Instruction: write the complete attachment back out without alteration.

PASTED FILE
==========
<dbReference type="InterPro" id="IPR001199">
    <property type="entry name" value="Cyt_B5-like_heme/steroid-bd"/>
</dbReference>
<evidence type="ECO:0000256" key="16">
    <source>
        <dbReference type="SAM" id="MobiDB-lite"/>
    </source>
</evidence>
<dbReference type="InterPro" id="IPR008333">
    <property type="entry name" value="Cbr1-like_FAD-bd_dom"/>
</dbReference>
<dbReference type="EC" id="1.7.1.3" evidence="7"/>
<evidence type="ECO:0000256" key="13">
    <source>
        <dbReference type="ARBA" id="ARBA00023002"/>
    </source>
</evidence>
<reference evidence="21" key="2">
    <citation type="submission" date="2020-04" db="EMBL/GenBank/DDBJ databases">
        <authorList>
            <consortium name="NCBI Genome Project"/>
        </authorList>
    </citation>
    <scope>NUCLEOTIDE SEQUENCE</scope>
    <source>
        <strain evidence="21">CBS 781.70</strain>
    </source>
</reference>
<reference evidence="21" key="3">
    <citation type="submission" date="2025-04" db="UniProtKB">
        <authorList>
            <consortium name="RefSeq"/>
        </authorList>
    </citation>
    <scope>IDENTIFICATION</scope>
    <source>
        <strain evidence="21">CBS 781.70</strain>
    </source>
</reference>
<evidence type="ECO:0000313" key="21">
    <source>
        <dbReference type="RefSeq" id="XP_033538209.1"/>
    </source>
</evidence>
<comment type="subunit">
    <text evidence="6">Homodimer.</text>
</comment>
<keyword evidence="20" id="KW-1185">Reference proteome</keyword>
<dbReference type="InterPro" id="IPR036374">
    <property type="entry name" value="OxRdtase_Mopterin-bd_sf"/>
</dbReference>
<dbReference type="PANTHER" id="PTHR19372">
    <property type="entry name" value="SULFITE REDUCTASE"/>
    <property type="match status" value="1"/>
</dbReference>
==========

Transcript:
<dbReference type="InterPro" id="IPR001199">
    <property type="entry name" value="Cyt_B5-like_heme/steroid-bd"/>
</dbReference>
<evidence type="ECO:0000256" key="16">
    <source>
        <dbReference type="SAM" id="MobiDB-lite"/>
    </source>
</evidence>
<dbReference type="InterPro" id="IPR008333">
    <property type="entry name" value="Cbr1-like_FAD-bd_dom"/>
</dbReference>
<dbReference type="EC" id="1.7.1.3" evidence="7"/>
<evidence type="ECO:0000256" key="13">
    <source>
        <dbReference type="ARBA" id="ARBA00023002"/>
    </source>
</evidence>
<reference evidence="21" key="2">
    <citation type="submission" date="2020-04" db="EMBL/GenBank/DDBJ databases">
        <authorList>
            <consortium name="NCBI Genome Project"/>
        </authorList>
    </citation>
    <scope>NUCLEOTIDE SEQUENCE</scope>
    <source>
        <strain evidence="21">CBS 781.70</strain>
    </source>
</reference>
<reference evidence="21" key="3">
    <citation type="submission" date="2025-04" db="UniProtKB">
        <authorList>
            <consortium name="RefSeq"/>
        </authorList>
    </citation>
    <scope>IDENTIFICATION</scope>
    <source>
        <strain evidence="21">CBS 781.70</strain>
    </source>
</reference>
<evidence type="ECO:0000313" key="21">
    <source>
        <dbReference type="RefSeq" id="XP_033538209.1"/>
    </source>
</evidence>
<comment type="subunit">
    <text evidence="6">Homodimer.</text>
</comment>
<keyword evidence="20" id="KW-1185">Reference proteome</keyword>
<dbReference type="InterPro" id="IPR036374">
    <property type="entry name" value="OxRdtase_Mopterin-bd_sf"/>
</dbReference>
<dbReference type="PANTHER" id="PTHR19372">
    <property type="entry name" value="SULFITE REDUCTASE"/>
    <property type="match status" value="1"/>
</dbReference>